“Towards the end of the session I asked another player who the young guy was. ‘It's the captain!’ he replied, laughing. ‘John Terry.’
“That's how little I know about the team – I hadn't even recognised their new young captain.”
#2 Frank Lampard persuading Drogba to stay
The Ivory Coast player scored 16 goals in both of his first two seasons at Stamford Bridge and the club won back-to-back Premier League title under the guidance of a young Portuguese manager, Jose Mourinho.
But during Drogba’s second season at the club, he was accused of deceiving the referee on a couple of occasions when he handled the ball before scoring the goal. The first of the two goals was disallowed, but the second one against Manchester City was not.
The striker was condemned by the media for his actions and was reportedly unsettled after the incident. Some diving instances here and there only added to the amount of hostility he faced.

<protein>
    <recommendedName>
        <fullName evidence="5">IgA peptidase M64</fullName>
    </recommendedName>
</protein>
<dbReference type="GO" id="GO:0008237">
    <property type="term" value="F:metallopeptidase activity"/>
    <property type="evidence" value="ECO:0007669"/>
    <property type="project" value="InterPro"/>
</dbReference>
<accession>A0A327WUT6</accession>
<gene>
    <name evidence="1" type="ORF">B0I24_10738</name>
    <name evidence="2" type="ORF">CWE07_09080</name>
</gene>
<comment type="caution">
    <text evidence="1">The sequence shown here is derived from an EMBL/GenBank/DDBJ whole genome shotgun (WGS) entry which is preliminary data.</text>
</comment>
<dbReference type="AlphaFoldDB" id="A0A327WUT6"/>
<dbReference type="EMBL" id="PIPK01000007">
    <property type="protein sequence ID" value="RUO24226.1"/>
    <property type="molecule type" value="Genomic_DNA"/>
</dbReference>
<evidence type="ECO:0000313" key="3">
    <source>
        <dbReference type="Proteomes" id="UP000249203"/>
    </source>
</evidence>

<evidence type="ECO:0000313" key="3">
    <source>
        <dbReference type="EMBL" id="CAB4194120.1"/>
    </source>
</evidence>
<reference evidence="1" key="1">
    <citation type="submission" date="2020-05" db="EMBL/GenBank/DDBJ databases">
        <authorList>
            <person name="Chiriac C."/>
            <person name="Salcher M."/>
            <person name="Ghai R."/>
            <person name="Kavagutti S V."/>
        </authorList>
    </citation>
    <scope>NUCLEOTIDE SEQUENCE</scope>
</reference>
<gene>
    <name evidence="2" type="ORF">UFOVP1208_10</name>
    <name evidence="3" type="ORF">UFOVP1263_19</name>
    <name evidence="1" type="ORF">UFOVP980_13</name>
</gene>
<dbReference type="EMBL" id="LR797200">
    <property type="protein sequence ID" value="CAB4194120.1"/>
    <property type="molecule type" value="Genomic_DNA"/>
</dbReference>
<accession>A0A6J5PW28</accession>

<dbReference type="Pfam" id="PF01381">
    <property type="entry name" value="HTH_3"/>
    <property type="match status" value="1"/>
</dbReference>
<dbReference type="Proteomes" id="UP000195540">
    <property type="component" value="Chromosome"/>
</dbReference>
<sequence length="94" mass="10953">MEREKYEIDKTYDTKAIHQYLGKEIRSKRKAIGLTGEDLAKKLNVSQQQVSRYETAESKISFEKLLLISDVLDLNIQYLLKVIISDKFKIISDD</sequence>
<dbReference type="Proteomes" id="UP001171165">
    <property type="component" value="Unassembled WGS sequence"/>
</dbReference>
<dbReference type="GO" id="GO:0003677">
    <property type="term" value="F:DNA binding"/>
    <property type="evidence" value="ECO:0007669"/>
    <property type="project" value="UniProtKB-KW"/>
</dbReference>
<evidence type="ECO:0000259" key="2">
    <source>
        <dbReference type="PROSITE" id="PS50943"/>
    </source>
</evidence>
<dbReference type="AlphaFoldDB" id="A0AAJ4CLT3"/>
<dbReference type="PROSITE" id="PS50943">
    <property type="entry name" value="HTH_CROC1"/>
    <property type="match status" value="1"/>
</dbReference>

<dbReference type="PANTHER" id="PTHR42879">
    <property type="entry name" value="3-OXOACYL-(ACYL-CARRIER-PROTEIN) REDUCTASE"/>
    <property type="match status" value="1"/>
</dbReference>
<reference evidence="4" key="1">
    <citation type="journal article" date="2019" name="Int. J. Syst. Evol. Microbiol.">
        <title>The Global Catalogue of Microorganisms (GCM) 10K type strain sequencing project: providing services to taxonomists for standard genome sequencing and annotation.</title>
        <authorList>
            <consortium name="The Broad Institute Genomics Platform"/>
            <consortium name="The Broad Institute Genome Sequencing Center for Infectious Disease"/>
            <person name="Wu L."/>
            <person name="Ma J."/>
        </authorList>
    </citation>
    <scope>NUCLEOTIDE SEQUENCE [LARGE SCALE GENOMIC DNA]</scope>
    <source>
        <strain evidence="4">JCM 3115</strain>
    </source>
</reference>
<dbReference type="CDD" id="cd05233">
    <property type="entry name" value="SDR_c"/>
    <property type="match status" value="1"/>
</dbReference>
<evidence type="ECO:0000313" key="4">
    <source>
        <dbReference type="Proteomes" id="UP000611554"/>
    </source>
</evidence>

Drogba recalls in the book that it was Frank Lampard’s text message to him which made up his mind to drop the idea of leaving the club.
“The guy who single-handedly convinced me to stay was Frank Lampard,” he said. “One day, just after the World Cup, I was having a short family holiday in Marrakesh when I received a text message from him.
“Strange, because I didn't remember ever having been texted by him during the entire two seasons I'd already been at Chelsea. I looked at the message, and I remember it to this day: 'Hi DD, I hope that you're staying, because we have to win the league together, and we have to win the Champions League together!'
“I just stared at the phone. Frank wasn't the sort to talk a lot. He's really calm. He's a leader, but he leads more by his goals, by what he does on the pitch, not by words. Along with JT, he was the boss of the team.”
He added: “For me, receiving that text was really powerful. It was proof that I was wanted – not that the team or the club didn't want me before, but I needed someone to tell me.”
#3 Sacking of Luiz Felipe Scolari